YAPC: Socializing and Learning

Sunday, I arrived in Toronto for YAPC. Getting into Canada was actually more difficult than getting out. This is mostly because the gate agent for US Air Express didn’t realize that people traveling by air between the two countries don’t have to have a passport until 2006. If YAPC is in Canada again next year, I will definitely have a passport ready. But after a delayed flight on a small plane, I did finally arrive. Instead of using the $300/night hotels close by, I stayed in the hotel/dorm that YAPC was held in. Which means that there were some summer students around. Like the freshman I overheard in the elevator: “There must be a Star Trek convention or something going on this week.” (“Yeah, there are a lot of Dorks at YAPC” I did not say.) Since I arrived late, no one was around, so I asked about a close theater and headed off to see “Batman Begins” (which is far superior to every other comic-book superhero movie I’ve seen). The next day YAPC began. One of the things I was hoping to find was some information on project planning. This is a weak area for me. Before Larry even gave the keynote, I met a consultant who recommended “Planning Extreme Programming”. Luckily, this is also a small book — about 200 pages — so based on the reviews I read and the consultant’s recommendation, I expect it to be packed with information rather than filler. I attended a few talks on testing and learned a lot here that will be useful as I implement the testing infrastructure where I work. Specifically “one test is better than none, and two is better than one” provides motivation to start getting at least one test written for each module, each program I write — just to verify that it loads properly. After that, I’ll add some simple functionality tests. I also learned about or was reminded of some Perl modules that are available on CPAN that will be useful to me as I begin testing more. Tuesday, I heard a talk by Steve Purkis of MultiMAP about making a MySQL database “Highly Available”. Their solution is highly Perl-specific, and I found from his talk some really good resources like DRDB. He also confirmed my suspicion that our current MySQL configuration has to go. Unfortunately, it looks like I’ll have to do some home-brew synchronization work. Why, oh why, doesn’t this JUST WORK?!? Oh, that’s right, I’m using MySQL instead of PostgreSQL (which has working clustering, instead of just the promise of it. ) Tuesday night there was a dinner cruise on the lake. And I met Ricardo Signes (rjbs), the guy who wrote the code behind de.lirio.us, — a site that is a clone of the O’Reilly-funded de.li.cio.us — de.lirio.us made a really big splash when it went public because people liked de.li.cio.us but the code for de.lirio.us is open source. That and the fact that whoever is running de.li.cio.us made a big stink. (To be clear, rjbs isn’t running the de.lirio.us site.) And I’m finally beginning to feel like Pennsylvania is a pretty decent place to live. While Lancaster County isn’t a hotbed of technology, we have people like rjbs and mjd in the Philly area and big Perl shops like pobox.com here as well. Wednesday, I got the most out of the lightening talks. Two projects were announced there: JSAN and AnnoCPAN. JSAN hopes to be for JavaScript what CPAN is for Perl. You can even load Javascript “modules” directly from JSAN. Hopefully people will start to use this more and we’ll all get some nice tools to use for AJAX. I’m jealous of AnnoCPAN. I was going to start putting POD pages up on perlwiki.org so that people could add to them or fix them as needed. Oh well, AnnoCPAN does look pretty nice. And annotation of documentation is probably better than rewriting it. Jim Keenan’s talk on Phalanx encouraged me to get with the Harrisburg.pm people at the conference about starting in. I met Jim two weeks ago at the book release party, so I had an idea of what he was up to, but his talk really pushed me over the edge. Hopefully we’ll be able to get some great social hacking happening. Finally, here’s a list of CPAN modules I learned about (or was reminded of) while at YAPC. Each of these is worth a look.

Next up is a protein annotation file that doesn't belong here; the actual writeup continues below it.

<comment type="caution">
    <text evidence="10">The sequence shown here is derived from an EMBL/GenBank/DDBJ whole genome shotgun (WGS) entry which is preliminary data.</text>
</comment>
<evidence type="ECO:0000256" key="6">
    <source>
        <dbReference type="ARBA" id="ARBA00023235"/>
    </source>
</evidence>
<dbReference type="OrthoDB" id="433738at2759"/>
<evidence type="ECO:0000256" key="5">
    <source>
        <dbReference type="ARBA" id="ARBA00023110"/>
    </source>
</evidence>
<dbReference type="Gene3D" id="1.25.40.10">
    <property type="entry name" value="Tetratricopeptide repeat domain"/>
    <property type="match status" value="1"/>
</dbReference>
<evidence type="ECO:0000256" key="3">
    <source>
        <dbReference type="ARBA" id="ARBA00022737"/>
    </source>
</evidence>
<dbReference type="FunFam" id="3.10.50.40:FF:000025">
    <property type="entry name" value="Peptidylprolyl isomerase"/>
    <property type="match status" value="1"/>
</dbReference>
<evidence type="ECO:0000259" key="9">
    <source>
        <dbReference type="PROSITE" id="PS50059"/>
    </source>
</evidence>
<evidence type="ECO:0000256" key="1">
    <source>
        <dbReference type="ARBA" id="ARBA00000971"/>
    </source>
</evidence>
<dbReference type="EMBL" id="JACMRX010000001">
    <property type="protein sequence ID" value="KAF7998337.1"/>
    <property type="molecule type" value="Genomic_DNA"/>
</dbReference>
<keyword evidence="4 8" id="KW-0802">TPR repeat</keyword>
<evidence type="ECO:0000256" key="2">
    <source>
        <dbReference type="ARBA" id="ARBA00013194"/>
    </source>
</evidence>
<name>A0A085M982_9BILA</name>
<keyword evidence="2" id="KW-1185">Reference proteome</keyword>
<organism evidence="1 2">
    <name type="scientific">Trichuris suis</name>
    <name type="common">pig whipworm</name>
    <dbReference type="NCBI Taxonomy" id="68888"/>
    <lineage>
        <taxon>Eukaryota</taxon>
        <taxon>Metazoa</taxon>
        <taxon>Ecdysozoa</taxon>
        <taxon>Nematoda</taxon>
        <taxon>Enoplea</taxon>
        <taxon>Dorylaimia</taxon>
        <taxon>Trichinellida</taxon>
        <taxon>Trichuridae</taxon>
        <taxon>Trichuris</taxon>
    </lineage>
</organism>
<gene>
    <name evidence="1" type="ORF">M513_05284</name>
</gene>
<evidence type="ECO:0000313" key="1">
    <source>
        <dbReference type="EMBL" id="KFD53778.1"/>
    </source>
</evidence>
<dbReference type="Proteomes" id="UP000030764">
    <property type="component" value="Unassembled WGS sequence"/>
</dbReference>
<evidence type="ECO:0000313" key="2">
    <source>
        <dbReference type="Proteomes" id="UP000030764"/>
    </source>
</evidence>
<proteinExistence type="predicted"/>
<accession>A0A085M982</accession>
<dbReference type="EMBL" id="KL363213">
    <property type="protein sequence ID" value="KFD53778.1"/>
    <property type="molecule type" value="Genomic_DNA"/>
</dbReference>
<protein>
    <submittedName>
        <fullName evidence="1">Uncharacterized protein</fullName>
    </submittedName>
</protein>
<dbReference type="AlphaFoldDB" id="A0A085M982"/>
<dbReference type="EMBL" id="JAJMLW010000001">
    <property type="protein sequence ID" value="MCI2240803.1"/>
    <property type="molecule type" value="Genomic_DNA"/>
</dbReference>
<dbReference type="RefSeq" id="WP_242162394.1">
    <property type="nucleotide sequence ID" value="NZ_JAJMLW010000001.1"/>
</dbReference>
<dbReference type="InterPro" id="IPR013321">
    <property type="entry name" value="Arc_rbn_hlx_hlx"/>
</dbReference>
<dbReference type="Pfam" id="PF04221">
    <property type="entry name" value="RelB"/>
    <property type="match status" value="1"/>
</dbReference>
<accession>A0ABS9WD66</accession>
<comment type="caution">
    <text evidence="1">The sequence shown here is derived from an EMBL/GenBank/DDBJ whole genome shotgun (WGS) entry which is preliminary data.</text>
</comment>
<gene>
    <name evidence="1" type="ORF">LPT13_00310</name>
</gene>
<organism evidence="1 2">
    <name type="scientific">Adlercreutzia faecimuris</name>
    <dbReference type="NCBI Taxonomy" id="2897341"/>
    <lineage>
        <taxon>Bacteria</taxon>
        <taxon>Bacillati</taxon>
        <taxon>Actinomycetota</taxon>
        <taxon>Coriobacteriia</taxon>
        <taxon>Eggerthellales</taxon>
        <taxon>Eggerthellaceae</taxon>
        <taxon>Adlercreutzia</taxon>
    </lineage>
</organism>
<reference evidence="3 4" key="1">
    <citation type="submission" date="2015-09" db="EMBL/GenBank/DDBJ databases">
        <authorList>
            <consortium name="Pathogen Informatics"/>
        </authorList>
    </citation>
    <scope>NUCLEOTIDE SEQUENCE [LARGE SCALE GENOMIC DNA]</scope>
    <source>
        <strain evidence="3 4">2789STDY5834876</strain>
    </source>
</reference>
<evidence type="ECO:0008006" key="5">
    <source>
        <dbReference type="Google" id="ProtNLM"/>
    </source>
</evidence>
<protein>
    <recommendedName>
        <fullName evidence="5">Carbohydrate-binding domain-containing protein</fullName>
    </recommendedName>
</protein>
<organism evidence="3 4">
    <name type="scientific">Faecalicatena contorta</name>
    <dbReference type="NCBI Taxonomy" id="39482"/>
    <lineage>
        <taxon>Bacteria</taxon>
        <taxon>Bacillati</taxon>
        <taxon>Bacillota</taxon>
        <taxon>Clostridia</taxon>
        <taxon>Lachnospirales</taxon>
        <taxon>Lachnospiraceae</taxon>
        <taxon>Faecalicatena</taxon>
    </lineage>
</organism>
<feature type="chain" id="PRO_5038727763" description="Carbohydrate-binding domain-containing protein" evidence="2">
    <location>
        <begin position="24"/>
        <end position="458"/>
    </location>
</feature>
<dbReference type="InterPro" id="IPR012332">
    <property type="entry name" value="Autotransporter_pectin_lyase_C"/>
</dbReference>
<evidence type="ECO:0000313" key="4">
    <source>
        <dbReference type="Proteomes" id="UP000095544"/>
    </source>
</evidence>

• Template::Test — Verify that the logic in my templates (which I strive to keep simple) is working.
  • Devel::Cover — Produces HTML output that can provide incentive to write more tests. The HTML output gives “red-light, green-light” visualization for what is happening with tests. If I incorporate this with the testing infrastructure that I’m putting together, other people (i.e. my boss) should be able to see my progress over time as far as writing test cases that cover the functionality we have.
  • Class::DBI::DataMigration — Dan Friedman’s effort to distill his experience on multiple migration projects to something that is easy to set up and use. Since I’ve been doing a lot of this by hand up till now, this tool will come in handy.
  • DBD::Mock — I learned how useful this tool could be yesterday for testing the sort of functionality you want to use in cases of, say, database failure. Since the site doesn’t degrade very will in case of a failure, I should be able to use this tool to come up with and test solutions.
  • SQL::Translator — Translating between Database’s different dialects. And it also gives you nice tables of the schema.

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